International legal work involves trying to verify the condition of the world. This aspect of international legal work is changing in light of growing automation. The range of persons capable of engaging with this work, and ways of contesting what can be experienced in common, are shifting. With this comes redistribution of the power to govern and other juridical capacities on the global plane. Taking IAEA and UNHCR practices as exemplars, this article argues for renewed attention to these shifts.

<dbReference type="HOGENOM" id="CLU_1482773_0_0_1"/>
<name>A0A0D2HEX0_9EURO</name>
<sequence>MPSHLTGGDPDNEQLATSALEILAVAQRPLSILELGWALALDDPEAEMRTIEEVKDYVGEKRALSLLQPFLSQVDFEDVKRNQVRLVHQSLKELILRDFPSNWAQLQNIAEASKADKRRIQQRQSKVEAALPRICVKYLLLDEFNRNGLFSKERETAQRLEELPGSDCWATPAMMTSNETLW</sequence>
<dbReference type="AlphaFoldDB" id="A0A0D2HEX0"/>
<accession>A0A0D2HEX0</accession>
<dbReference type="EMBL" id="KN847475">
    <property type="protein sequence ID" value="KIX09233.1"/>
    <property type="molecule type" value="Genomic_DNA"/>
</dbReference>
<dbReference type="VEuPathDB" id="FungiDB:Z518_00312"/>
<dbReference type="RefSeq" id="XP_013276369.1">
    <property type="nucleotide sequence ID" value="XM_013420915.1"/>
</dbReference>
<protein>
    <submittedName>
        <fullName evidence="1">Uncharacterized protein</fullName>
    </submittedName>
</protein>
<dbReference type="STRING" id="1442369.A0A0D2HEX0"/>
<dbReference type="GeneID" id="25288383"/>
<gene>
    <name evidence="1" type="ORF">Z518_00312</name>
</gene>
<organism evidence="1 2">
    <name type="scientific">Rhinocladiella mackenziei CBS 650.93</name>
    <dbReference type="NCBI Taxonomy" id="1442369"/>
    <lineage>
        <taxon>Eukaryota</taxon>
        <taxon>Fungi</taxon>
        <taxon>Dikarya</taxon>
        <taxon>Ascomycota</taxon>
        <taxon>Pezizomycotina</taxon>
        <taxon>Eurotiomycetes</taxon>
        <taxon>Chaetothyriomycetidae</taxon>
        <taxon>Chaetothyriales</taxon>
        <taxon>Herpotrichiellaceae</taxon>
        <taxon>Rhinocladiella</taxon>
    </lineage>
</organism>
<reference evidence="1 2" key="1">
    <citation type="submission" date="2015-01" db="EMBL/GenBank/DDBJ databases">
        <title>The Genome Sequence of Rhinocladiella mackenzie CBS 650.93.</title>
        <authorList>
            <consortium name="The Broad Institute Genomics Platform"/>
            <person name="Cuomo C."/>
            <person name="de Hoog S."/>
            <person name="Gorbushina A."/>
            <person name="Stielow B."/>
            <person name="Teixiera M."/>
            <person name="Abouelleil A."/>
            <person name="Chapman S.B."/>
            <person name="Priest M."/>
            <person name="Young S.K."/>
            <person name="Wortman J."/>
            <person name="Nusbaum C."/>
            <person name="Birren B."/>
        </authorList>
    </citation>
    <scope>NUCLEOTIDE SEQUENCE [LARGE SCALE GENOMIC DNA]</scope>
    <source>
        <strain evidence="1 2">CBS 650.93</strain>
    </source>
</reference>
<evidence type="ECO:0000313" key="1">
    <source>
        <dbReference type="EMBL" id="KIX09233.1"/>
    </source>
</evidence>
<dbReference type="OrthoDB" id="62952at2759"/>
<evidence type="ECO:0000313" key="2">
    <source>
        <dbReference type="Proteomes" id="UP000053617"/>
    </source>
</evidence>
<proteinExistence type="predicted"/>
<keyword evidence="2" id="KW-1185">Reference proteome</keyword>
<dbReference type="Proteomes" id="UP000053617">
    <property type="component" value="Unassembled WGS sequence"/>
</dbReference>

Tuesday, April 4, 2017
Johns: Data, Detection and the Redistribution of the Sensible in International Law
Fleur Johns (Univ. of New South Wales - Law) has posted Data, Detection and the Redistribution of the Sensible in International Law (American Journal of International Law, forthcoming). Here's the abstract: